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The Dubliners arrive in Norwich on 50th anniversary tour

PUBLISHED: 09:56 12 March 2012

The Dubliners

The Dubliners

Archant

Legendary Irish folk band The Dubliners are on their 50th anniversary tour. ABIGAIL SALTMARSH talks to John Sheahan ahead of their Norwich date.

They may have been going for 50 years now but The Dubliners still manage to play some 60 to 70 gigs a year.

Violinist John Sheahan says none of the five current band members have any plans to slow down – as long as people turn out to hear them, they will keep playing.

“I have always said that if I stopped enjoying what I do then I would pack it up.

“You can’t fake enjoyment – that is the motivation to play,” he explains.

“People have been coming to see us for years. In Norwich, we have been playing at the Theatre Royal since the days when it was run by Dick Condon, for example.

“When we play there, we get people who are as old as ourselves turning up – around the 70 mark – but what is great is that those people have been passing our music down the generations as well.

“So not only are they turning up, but their kids are turning up – and their kids’ kids are turning up too.”

John’s memories of Norwich go back to the 1970s, when Dick, a fellow Irishman, was at the helm of the Theatre Royal, but the musician and composer became part of the folk band as far back as 1964.

Initially known as The Ronnie Drew Ballad Group, the band was formed in 1962 and first made a name for themselves playing in Dublin.

The original line-up was Ronnie Drew, Luke Kelly, Ciarán Bourke and Barney McKenna but over the years members have come and gone. When Luke Kelly left in 1964, John and Bobby Lynch joined for “a couple of concerts”. When Luke returned after a year, Bobby left but John stayed on.

“What is amazing is that even when the line-up has changed there has always been something magic going on when we play,” says John, 72.

“There is something about us – we have become more than the sum of the individuals. There is always a certain chemistry between us.”

The band’s major breakthrough came in 1967 when their song Seven Drunken Nights, which was recorded in one take, was snapped up by a pirate radio station and played along with the likes of The Beatles, The Mamas and the Papas, The Who, Kinks and Jimi Hendrix. Suddenly, The Dubliners were playing all over the world, hitting the charts, and receiving gold discs.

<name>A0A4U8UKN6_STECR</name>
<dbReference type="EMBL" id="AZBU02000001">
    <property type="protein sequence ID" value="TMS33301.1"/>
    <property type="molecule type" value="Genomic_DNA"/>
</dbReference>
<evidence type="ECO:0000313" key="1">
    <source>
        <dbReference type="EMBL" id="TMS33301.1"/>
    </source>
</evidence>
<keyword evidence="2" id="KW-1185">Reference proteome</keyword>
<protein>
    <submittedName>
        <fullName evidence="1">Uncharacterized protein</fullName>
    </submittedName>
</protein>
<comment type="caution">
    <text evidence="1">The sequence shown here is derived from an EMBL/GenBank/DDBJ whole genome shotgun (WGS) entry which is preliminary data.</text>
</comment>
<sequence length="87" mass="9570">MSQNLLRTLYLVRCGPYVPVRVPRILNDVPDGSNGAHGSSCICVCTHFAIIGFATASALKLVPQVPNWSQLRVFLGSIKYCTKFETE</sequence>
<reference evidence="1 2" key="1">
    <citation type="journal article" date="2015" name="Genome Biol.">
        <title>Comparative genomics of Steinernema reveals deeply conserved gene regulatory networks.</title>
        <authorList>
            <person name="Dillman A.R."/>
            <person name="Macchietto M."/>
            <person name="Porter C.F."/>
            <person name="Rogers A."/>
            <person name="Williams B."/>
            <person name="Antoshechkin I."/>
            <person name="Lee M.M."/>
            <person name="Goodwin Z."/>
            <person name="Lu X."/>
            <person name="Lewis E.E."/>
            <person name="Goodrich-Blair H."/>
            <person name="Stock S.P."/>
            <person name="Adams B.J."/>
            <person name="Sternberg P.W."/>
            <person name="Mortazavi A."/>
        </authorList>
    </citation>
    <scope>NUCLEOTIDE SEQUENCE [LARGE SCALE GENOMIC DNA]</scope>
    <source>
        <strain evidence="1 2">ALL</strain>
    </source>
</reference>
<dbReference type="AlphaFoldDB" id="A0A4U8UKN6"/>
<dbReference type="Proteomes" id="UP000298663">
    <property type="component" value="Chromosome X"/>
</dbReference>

Since then they have frequently been described as pioneers of Irish music across the world. They gained popularity with the likes of Bob Dylan and Roy Orbison, and influenced those coming behind them, most famously perhaps The Pogues, with whom they had a top 10 single, performing The Irish Rover.

“The music has changed over the years,” says John. “If you look back to the original line-up with Ronnie Drew and Luke Kelly, they were very, very good singers and had this unique sound.

“Then the likes of Jim McCann and Paddy Reilly brought a new dimension and it has evolved constantly since then.”

The music may have developed as the years passed but with more than 70 gigs lined up on the 50th anniversary tour, the band is clearly as popular as ever.

“There is something about Irish music that has universal appeal,” he suggests. “It is very rhythmic and makes you feel like getting up and dancing.

“There is also such a wide variety of songs – songs about peace, war and love, songs with all sorts of stories. People identify with the songs but they also enjoy the atmosphere.”

The tour will see Eamonn Campbell, Barney McKenna, Seán Cannon, Patsy Watchorn and John play many of the old favourites. Clips of performances from decades gone by will be shown on a screen and, at times, the present group will play alongside past band members.

“It will be nostalgic but this is a nice way to remember those who have been with us,” John says.

It may be an important year for The Dubliners but, he stresses, this is certainly not a farewell tour.

“We have no long-term plans – we just go from year to year. Going back 10 or 20 years, we never, ever imagined we would be doing a 50th anniversary tour.

“But we blinked – and here we are,” he laughs. “And, while we all still enjoy playing, that is what we will do.

“After all, says Barney McKenna, our banjo player, it is too late to stop now.”

t The Dubliners, Norwich Theatre Royal, March 12, £22.50-£5.50, 01603 630000, www.theatreroyalnorwich.co.uk

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